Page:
Union, news outlet argue MT Board of Education vote violated sunshine laws | Crime & Courts


A union representing Montana’s public employees and a statewide news outlet last week filed a lawsuit alleging the Board of Education violated Montana’s open meeting laws with a vote it took in March.

The Montana Federation of Public Employees and the Daily Montanan filed the complaint in Lewis and Clark County District Court on April 8. It names the board and its members as defendants. The Daily Montanan is a nonprofit, online news outlet focusing on state policy and politics that is an affiliate of States Newsroom, a national nonprofit.

The complaint alleges that a hotly contested vote on March 10 to reject an advisory council’s modifications to the Professional Educators of Montana Code of Ethics wasn’t properly noticed to the public. The board had listed it as an informational item on its agenda and had not indicated it would take a vote on the matter.

Gov. Greg Gianforte has voiced concerns with the February decision by the Certification Standards and Practices Advisory Council to include the word “equity” in the code of ethics. Lt. Gov. Kristin Juras had submitted a memo arguing that the Board of Education was the correct body to make that decision, and urged the board to invalidate the advisory council’s updates and take up the matter itself.

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The board voted in a 4-3 decision to move the item to its action agenda, meaning it could take a vote on it.

At the time, the board’s legal counsel, Katherine Orr, warned that the vote hadn’t been publicly noticed and that moving ahead with it was “a very dangerous path to take.”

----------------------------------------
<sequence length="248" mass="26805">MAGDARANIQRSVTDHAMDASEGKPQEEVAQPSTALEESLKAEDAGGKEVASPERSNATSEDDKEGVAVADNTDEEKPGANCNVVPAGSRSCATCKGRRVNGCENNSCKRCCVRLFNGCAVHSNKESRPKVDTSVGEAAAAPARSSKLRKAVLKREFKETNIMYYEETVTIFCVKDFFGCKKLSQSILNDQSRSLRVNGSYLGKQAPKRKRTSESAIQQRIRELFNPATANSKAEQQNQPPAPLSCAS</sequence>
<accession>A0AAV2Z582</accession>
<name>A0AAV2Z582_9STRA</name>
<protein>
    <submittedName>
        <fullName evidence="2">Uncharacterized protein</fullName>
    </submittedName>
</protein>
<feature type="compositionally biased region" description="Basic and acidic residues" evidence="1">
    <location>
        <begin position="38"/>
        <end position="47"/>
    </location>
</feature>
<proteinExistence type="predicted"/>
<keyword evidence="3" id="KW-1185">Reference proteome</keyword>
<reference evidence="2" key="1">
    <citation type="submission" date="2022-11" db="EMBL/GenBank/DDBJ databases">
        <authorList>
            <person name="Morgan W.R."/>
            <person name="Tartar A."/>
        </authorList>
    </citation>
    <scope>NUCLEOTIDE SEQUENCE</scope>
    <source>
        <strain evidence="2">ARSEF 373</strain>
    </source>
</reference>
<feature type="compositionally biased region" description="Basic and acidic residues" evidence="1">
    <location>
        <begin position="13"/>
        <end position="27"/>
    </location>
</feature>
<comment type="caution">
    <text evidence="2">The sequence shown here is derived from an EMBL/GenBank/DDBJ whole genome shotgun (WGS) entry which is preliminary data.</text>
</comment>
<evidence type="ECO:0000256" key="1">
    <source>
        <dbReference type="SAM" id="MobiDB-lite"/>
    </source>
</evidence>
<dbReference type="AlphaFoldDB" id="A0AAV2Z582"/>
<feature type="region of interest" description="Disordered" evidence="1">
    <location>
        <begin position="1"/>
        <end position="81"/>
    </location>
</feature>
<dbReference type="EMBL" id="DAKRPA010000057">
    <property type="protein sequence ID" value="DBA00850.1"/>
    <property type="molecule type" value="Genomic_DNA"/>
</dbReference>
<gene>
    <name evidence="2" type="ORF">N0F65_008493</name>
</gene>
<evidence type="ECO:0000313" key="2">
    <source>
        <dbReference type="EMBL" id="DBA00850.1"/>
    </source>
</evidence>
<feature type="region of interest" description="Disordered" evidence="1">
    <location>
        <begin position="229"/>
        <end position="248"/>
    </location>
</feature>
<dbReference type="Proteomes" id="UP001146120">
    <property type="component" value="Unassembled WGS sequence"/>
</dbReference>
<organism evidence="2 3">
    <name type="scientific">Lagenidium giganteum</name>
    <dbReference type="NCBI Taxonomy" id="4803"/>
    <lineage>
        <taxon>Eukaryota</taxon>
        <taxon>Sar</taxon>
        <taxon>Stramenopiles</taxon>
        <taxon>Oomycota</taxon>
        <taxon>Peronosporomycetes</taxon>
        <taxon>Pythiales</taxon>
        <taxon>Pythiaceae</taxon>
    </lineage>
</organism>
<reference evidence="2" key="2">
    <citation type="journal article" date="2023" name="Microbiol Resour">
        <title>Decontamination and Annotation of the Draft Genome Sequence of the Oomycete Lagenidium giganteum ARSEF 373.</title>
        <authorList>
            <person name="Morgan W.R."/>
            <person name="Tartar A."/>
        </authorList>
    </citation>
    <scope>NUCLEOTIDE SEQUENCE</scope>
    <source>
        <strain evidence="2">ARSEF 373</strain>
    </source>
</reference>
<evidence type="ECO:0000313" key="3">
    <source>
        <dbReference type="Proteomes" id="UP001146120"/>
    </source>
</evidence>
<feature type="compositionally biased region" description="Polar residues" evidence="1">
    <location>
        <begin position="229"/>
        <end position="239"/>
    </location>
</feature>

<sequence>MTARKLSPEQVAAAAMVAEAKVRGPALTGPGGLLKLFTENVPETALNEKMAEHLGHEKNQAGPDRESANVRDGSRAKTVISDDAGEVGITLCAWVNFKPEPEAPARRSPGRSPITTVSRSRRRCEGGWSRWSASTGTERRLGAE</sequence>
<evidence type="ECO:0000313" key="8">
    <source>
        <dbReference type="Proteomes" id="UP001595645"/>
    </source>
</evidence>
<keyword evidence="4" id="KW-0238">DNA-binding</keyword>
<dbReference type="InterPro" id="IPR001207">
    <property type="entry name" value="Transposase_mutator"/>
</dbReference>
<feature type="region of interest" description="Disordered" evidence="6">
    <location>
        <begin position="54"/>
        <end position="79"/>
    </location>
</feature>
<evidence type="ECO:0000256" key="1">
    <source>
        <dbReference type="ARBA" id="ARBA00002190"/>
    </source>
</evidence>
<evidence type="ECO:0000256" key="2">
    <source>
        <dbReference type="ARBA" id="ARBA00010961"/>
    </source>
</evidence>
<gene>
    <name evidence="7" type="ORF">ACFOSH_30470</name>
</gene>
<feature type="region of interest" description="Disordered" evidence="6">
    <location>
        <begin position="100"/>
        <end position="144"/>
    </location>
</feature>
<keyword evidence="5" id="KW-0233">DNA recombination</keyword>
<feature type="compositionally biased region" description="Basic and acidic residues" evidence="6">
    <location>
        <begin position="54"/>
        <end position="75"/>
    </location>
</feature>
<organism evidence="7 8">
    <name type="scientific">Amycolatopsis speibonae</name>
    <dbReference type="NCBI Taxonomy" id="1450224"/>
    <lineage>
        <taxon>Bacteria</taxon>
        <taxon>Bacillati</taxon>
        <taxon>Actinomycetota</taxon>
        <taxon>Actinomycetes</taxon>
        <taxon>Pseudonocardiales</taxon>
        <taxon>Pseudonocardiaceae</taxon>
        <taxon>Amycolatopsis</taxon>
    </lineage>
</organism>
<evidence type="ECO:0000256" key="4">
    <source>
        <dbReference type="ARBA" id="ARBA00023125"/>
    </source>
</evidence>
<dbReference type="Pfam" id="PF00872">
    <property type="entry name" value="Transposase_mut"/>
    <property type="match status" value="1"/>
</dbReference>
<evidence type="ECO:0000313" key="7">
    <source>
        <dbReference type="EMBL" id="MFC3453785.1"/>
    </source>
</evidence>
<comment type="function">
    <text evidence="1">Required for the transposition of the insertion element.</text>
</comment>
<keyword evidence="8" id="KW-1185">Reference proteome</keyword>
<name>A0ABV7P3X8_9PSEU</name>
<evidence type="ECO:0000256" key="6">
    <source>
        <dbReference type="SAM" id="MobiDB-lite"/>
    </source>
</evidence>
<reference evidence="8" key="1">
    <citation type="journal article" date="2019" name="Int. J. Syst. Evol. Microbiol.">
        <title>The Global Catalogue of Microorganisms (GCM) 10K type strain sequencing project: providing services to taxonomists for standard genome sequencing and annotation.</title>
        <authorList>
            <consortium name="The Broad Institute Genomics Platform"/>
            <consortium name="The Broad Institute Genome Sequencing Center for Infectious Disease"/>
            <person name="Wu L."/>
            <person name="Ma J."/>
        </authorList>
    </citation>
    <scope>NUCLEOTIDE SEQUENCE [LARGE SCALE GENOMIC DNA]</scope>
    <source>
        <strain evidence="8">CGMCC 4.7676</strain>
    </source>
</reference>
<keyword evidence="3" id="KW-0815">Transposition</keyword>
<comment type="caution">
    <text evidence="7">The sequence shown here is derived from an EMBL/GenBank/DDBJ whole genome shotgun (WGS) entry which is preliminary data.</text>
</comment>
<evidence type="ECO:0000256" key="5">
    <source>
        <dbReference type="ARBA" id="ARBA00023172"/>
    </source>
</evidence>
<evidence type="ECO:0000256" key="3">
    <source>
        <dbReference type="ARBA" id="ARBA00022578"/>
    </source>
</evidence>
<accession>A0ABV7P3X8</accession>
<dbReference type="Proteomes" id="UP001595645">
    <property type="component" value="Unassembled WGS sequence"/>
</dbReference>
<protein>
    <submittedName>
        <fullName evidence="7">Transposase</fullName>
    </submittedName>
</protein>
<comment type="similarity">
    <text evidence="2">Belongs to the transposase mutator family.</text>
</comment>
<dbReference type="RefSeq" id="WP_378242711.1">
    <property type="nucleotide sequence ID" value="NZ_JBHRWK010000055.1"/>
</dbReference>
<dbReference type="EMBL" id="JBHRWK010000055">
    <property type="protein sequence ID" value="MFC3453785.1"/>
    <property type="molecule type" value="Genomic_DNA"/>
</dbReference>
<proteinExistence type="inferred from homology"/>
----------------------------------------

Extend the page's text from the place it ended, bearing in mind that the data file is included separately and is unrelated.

“I think it’s established in the law that a decision on these action items today would be invalidated, because there hasn’t been any public notice,” Orr said.

The board’s chair, Tammy Lacey, also argued strongly against taking action on the governor’s proposal, telling the board she knew that some people would have attended the meeting to provide public comments had it been on the action agenda.

“I think having action today without public participation, public comment and all of the information before us, I don’t think it clarifies it and I don’t think it allows for public participation,” Lacey said.

Juras, who was present as the governor’s office representative to the board, argued that because the item had been on the informational agenda, and her legal memo had been included in the board’s packet, the public had been given ample warning.

“We requested it be included in the packet so that the public would have the opportunity to read that and make public comments on it,” Juras told the board at the time. “So the public has been given notice of this matter and does have the opportunity to make public comment after reading the materials.”

The complaint notes that no one spoke about the agenda item when public comment was called for at the meeting.

The Daily Montanan and MFPE allege that the board’s actions violated Montana Constitution’s right-to-know provisions in Article II, Sections 8 and 9. The complaint also cites the state’s “Sunshine Laws” that set forth requirements for public participation and providing notice of official meetings.

The public was “deprived of their constitutional and statutory rights to receive notice of proposed action to be deliberated upon in a meeting of the state government agency, and to have a meaningful opportunity to participate as representatives of the news media, Montana’s largest labor union and the public,” the complaint states.

The plaintiffs are asking the court to find the board’s actions unlawful and to void its March votes to modify the agenda and to reject code of the ethics update. They’re also asking the court to issue a preliminary injunction prohibiting the board from “amending its action agenda or taking further action without proper public notice or without reasonable opportunity for public participation” until the lawsuit is resolved.


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